Cans, Banners, Walls And Scary Budget Ideas
OK, I was wrong. The Costa Mesa City Council meeting Tuesday wasn't particularly short, but it did have it's painful moments, and provided some uncomfortable clues to the future of the city.
SCHEDULE JUGGLING, AS PREDICTED
I was correct about the scheduling - after announcements, presentations, the consent calendar and public comments they were still a long, long way from 7:00 o'clock, so they slid New Business #2, Masonry walls, ahead of the Public Hearing item.
MASONRY WALLS, WITH PERMITS
Several residents spoke against this plan - to require a building permit for any Masonry wall over 3 feet in height, which will require a fee based on value, but likely $350 or more. Most residents who spoke felt it was over-regulation, one referring to it as a "nanny city" approach. The main proponent, Mayor Pro Tem Jim Righeimer, said he worried about improperly installed walls by unlicensed contractors that wouldn't be around to face the music if problems occurred. Wendy Leece felt such issues were best left to the neighbors to sort out for themselves. In the end, though, the council voted in favor of requiring permits, 4-1, with Leece voting NO.
GARCIA EXTENSION REJECTED
By this time it was 7:15 and back they went to Public Hearing #1, the request for an extension on the order to vacate it's current premises by Garcia Recycling. You could see the result on this one coming a mile away. Despite the fact that Garcia has been working diligently to locate new quarters close to it's current location on East 19th Street, has identified a space, has tentative plans made by a local architect and filed for a conditional use permit for that space that very evening the council was unsympathetic. Garcia, who has run a wildly successful recycling business on his current site for more than two decades and clearly meets a need in the community, was given a stiff arm by the council. They voted 4-1, with Leece voting no, to uphold the eviction notice. Garcia must vacate his premises by February 14th.
THE NEW "HEAVY HAND"
This is apparently how this council is going to treat applicants. They are using the "no mercy" rule - do it, or else! We assume Mr. Garcia - who sat quietly during this brief, unsatisfactory, hearing without changing his expression - will continue to try to open a new state of the art facility at the new site only a couple blocks away, despite his shabby treatment by the council.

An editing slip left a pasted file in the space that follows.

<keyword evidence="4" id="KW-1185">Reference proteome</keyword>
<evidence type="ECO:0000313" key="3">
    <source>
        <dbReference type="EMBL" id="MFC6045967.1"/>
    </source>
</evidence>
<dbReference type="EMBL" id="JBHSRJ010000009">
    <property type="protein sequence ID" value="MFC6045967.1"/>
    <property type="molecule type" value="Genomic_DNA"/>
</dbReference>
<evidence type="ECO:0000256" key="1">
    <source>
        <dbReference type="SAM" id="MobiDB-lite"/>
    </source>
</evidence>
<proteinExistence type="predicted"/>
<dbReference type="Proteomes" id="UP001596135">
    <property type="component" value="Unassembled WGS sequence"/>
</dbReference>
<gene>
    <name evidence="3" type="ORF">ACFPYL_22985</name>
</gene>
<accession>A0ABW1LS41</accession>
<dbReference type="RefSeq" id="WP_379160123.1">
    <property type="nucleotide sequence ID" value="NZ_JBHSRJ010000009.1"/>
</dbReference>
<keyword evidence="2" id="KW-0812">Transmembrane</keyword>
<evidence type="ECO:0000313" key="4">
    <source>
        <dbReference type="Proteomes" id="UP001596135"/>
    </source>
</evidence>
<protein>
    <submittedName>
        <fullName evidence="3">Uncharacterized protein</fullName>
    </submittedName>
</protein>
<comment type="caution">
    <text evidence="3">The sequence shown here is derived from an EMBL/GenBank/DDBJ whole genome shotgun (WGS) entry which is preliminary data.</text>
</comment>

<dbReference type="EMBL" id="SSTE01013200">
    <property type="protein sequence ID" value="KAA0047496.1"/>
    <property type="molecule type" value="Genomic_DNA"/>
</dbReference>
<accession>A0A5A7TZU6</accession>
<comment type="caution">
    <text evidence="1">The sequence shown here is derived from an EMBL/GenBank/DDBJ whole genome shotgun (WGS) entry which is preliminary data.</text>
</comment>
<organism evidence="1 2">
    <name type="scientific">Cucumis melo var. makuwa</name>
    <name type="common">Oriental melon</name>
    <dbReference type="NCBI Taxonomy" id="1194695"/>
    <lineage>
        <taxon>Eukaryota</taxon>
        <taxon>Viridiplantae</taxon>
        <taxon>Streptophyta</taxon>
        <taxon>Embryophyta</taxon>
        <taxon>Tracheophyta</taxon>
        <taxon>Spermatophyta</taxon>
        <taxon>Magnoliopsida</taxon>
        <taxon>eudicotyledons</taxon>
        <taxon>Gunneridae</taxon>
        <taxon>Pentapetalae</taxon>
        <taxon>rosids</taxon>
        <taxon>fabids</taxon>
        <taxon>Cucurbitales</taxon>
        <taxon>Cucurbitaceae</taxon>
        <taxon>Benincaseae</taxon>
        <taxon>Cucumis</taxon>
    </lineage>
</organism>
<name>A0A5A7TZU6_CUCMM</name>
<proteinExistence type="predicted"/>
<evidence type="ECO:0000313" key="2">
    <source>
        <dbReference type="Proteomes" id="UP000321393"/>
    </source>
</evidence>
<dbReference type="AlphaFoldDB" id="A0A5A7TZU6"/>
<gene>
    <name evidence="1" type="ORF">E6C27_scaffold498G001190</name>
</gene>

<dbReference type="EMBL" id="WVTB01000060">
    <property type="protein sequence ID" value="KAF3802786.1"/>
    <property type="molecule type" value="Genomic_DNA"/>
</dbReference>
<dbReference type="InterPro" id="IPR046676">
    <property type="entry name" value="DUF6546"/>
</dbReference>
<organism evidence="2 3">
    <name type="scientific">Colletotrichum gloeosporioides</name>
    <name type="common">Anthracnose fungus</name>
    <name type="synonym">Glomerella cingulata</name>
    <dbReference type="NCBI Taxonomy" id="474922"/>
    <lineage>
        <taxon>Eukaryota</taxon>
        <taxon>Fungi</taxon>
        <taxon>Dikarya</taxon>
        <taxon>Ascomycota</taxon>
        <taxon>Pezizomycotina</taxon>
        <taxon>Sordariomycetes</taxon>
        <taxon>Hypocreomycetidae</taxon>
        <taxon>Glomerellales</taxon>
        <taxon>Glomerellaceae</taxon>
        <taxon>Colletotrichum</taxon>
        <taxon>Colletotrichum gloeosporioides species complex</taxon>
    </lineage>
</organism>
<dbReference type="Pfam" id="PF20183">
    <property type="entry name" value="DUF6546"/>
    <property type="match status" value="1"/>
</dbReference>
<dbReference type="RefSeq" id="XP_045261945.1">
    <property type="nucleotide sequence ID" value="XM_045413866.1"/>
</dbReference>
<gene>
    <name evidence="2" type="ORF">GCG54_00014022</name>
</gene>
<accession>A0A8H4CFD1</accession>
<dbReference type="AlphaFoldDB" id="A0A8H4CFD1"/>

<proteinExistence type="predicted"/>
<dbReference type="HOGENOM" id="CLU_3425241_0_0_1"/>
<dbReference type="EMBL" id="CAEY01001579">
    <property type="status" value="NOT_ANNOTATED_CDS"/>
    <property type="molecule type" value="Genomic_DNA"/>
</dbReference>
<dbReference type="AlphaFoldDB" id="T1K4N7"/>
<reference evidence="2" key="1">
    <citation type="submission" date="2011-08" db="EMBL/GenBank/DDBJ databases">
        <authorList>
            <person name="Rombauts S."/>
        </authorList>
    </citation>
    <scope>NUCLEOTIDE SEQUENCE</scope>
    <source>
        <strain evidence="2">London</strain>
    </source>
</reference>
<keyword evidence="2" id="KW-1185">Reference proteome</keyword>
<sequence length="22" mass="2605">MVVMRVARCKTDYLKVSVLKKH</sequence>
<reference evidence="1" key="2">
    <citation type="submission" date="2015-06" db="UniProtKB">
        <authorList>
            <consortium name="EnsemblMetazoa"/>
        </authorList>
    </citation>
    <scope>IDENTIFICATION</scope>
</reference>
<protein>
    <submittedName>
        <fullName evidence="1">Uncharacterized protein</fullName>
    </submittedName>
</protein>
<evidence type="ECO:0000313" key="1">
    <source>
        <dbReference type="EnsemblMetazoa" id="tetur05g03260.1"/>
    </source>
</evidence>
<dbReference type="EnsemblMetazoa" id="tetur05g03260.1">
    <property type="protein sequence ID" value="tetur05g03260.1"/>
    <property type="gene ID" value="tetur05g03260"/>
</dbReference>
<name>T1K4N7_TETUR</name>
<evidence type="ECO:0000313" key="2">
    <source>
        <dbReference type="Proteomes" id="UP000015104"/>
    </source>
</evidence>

NEEDED OR NOT, HERE COME BANNERS
Then came the third item on the agenda - street-wide banners. A few people spoke, wondering why these were necessary - the very question I asked in my earlier post. Among those were Councilman Eric Bever. Neither he nor Leece saw the burning need, especially since every location would require at least $20,000 in infrastructure (poles, wires, etc.) at a time when we can ill-afford any new expenditures. Steve Mensinger moved to approve it, but with an open page where the sites are to be located. Staff was directed to look for alternate sites around town. Leece made a substitute motion to receive and file the report. No second was heard. Bever then made a substitute motion, also to receive and file, but instructed the staff to investigate using existing poles. (that was shot down by staff because existing poles belong to someone else - utilities - and wouldn't handle the stress of signage, too.) Leece seconded it. They were voted down, 2-3. The original motion was then passed 3-2, Leece and Bever voting NO. So, whether we need them or not, we're going to have street-wide banners somewhere in our city in the near future.
GLAD I WAS WATCHING